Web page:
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Home sweet home versus fragrances of new soil

October 20
21:54 2010

We have recently shifted from Robbinsville to Princeton within New Jersey.

With all boxes emptied and cupboards filled I gave myself a pat on the back feeling delighted like kindergarteners just after clean-up time at school.

It was not a new feat. In fact I worked with dexterity of a professional packer, for it was probably the twenty first house I was settling into within a span of a decade. These moves were spread across three continents and four countries and by now I had learned to pack and unpack the entire house within the shortest given notice and swiftness of an army command.

With things quite in control, I settled in for a quieter moment of contemplation to enjoy the new environs. No sooner than I could appreciate a few things of novelty, an inevitable question popped up and distracted my mind. Like jack in the magic box, it sprang up unexpectedly; and asked me – could we finally call it home?

With each move this question has sprung up in one form or the other and time and again, the answer has remained evasive, like an unsolved puzzle. For people belonging to the category of living in house on wheels, such answers don’t come easy.

At some point of time in our respective routes of transition, many immigrants like me have gone through this. As we go transplanting ourselves into a new soil, we seek an inherent desire for some sort of permanency.
Yet this time the calling was stronger, for after years of persistent changes; my heart yearned for more than a modicum of stability. As described beautifully by the author Willa Carther, “the universal human yearning for something permanent, enduring, without a shadow of change,” is what I longed for.

Within minutes of engaging in this thought process, a plethora of related questions swarmed upon me. How would it be to live all your life in one place, where the steady pillars of permanence would keep you rooted. How would it feel to visit the grocery store or hair salon that your mother once went? To live in a place where the roads, parks and even trees become a larger part of your life, radiating familiarity and comfort beyond words?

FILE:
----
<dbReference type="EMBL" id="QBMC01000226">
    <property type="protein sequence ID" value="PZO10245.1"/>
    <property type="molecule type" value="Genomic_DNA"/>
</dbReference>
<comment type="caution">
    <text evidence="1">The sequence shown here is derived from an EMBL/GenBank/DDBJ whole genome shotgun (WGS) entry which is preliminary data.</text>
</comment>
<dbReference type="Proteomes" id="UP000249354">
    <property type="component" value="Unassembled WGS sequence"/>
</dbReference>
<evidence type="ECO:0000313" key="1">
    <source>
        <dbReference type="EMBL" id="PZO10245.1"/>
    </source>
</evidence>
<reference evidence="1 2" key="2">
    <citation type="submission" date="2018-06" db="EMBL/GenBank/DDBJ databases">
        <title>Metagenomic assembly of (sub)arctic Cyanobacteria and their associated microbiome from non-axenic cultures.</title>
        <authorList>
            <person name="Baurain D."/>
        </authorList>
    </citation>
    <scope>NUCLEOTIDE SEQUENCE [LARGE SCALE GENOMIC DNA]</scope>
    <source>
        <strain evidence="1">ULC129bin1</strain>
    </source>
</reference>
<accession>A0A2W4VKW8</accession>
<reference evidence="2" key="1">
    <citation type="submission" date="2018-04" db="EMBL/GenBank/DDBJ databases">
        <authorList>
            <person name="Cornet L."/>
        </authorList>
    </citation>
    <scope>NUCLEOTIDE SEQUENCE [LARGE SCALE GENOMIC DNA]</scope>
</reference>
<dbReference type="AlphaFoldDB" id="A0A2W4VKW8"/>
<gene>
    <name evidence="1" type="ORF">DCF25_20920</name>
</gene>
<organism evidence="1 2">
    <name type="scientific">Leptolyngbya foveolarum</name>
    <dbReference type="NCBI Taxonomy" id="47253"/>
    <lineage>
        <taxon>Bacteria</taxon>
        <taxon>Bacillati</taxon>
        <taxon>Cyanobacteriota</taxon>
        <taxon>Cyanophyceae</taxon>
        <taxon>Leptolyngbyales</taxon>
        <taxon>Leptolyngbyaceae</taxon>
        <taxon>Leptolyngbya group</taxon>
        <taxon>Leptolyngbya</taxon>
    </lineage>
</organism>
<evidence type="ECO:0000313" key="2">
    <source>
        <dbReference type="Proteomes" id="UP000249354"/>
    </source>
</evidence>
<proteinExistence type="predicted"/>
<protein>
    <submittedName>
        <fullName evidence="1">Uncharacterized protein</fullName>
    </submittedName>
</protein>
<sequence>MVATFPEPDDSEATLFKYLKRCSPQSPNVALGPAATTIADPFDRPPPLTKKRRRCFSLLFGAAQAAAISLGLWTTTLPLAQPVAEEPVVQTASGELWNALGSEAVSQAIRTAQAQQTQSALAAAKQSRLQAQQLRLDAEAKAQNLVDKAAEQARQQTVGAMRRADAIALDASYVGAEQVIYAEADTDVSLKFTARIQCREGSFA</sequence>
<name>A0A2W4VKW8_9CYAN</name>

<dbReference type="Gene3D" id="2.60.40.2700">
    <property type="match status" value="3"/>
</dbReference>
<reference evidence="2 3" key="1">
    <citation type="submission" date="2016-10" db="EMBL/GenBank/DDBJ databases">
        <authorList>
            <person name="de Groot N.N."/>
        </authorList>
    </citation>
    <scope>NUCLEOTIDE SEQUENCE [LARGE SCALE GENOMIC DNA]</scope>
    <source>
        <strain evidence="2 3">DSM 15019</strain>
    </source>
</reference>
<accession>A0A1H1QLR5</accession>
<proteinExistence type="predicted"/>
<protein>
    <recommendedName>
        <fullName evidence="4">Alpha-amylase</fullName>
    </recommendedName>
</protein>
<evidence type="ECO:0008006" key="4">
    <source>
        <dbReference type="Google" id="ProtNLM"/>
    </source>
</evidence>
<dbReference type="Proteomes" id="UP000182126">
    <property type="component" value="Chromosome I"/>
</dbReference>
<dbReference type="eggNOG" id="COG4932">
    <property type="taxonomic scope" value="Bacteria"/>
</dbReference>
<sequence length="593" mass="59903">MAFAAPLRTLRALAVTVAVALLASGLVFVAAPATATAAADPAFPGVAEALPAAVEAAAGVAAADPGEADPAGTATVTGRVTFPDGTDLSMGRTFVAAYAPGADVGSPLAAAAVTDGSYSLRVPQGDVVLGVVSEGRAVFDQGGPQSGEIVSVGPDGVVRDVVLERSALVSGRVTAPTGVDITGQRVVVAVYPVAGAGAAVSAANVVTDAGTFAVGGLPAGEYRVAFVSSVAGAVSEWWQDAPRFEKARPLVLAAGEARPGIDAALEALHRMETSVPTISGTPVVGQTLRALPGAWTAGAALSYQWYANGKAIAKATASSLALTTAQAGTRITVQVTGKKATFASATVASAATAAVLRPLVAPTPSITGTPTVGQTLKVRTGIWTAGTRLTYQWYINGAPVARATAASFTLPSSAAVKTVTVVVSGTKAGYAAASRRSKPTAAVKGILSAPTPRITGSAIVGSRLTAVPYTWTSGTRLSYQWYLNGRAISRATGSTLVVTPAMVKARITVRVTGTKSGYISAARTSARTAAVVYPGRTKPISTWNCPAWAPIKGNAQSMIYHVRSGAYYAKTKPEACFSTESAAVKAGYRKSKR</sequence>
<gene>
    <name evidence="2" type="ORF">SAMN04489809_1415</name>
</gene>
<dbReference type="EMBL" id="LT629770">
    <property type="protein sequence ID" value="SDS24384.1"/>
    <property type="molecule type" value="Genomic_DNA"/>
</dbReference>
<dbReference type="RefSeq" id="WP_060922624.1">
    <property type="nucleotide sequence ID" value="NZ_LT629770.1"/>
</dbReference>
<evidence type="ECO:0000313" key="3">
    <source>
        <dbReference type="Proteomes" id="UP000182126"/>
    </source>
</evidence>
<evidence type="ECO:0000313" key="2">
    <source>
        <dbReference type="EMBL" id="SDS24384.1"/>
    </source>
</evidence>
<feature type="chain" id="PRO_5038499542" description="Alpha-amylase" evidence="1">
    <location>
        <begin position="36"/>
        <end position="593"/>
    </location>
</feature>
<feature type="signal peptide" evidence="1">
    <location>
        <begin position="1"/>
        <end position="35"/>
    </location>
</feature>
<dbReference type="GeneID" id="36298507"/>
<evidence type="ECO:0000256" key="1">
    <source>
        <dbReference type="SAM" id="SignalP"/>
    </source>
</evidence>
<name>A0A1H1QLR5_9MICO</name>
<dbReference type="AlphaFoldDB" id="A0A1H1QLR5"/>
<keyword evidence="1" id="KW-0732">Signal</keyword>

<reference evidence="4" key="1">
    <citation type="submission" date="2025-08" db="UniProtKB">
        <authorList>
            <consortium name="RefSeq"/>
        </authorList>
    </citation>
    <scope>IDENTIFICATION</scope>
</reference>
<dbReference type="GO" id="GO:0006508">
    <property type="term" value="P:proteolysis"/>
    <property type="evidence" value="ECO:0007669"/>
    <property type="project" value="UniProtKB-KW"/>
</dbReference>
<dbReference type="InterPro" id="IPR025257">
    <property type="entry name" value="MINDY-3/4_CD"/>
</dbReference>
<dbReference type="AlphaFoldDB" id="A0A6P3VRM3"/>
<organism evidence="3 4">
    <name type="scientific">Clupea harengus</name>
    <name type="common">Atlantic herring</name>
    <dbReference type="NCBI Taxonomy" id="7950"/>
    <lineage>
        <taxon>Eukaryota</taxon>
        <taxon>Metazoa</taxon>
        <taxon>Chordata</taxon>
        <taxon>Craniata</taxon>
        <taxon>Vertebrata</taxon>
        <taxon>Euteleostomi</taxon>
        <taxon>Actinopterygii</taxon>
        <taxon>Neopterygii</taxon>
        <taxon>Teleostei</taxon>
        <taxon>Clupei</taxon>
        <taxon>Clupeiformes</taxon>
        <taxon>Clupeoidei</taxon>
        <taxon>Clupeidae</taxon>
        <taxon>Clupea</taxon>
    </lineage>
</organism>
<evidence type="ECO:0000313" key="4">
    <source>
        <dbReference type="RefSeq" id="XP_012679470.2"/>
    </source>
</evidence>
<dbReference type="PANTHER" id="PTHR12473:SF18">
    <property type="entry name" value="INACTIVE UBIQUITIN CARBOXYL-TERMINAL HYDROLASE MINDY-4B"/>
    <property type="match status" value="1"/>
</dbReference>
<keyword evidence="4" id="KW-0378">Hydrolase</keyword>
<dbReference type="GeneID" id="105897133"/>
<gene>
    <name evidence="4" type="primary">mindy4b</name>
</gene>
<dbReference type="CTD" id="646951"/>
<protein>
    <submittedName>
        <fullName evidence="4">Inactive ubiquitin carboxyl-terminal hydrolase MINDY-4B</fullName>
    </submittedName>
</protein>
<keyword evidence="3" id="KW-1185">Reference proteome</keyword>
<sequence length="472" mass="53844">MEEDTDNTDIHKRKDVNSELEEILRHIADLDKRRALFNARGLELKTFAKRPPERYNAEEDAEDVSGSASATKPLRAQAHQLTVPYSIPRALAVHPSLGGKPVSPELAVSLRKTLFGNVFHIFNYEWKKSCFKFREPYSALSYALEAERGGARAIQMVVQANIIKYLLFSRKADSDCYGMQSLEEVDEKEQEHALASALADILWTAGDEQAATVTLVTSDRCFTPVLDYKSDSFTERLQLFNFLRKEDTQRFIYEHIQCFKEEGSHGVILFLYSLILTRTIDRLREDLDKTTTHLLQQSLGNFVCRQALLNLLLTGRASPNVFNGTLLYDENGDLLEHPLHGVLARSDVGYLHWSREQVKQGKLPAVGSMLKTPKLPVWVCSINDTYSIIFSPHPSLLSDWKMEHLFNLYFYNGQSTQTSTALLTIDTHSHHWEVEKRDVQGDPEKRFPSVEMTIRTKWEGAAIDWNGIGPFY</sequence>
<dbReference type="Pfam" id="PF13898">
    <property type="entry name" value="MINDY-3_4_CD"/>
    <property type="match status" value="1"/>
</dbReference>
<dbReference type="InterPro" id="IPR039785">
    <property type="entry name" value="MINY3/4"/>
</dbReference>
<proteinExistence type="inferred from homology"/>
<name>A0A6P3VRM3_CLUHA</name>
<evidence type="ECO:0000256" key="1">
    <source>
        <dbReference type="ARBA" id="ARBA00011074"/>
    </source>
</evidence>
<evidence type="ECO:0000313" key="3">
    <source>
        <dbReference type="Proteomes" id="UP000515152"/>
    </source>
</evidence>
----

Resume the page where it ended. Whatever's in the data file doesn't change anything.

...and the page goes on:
Ah! The life of a migrant! With a twinge in the heart, I relied on my imagination to seek answers and couldn’t help feeling envious of people who had the prerogative to such stability!

For once uprooted from one’s native place the chain of continuity is broken. We may re-establish ourselves quickly in the new land but the broken links will remain, albeit faded but discernible to ourselves.

If I were the carver of the path of my life’s journey, would I dare to explore any further then the cozy confines of my native place? Probably not. Would I ever regret not doing so? In the long run – certainly!

For getting the opportunities of experiencing the world outside the cozy cocoon has been a blessing in disguise. It has given me a wonderful chance to explore and understand God’s beautiful creations and imaginations around the world.

I cannot simply ignore the quality of nourishment change has brought into our lives. Meandering along what life had to offer, from one bank to another, has been a journey full of enriching insights. The quaint villages of European countries to the new age cities of the US, to the oriental culture of the Middle East to the diversity of the Indian subcontinent , vividly opened up a plethora of hitherto unexplored sights and smells ,customs and religions, varied human interactions and myriad experiences.

Without exploring these vistas, my perspective on life would have been myopic, and befriending change would have been nearly impossible.

All these changes have taught me to embrace one simple fact; that change is the flow of life and one must accept it with open mind and right attitude. It is ‘the only’ constant thing in this world. As author Henry David Thoreau writes “All change is a miracle to contemplate; but it is a miracle which is taking place every instant”. Where stability matters most is within us, inside our heart and mind. Once we are able to stabilize the internal forces then the external changes become secondary.

As I was about to give a final verdict to my probing questions I hear a hurried voice, “Look here honey, you missed out emptying these boxes!” my husband called me from the garage.

With the last remaining boxes finally emptied; I neatly fold and stack them in the storage pile instead of quashing them into the recycling bin. Gently reminding myself to be prepared, just in case the invitation to the next move arrives!

Divya Swami Attri

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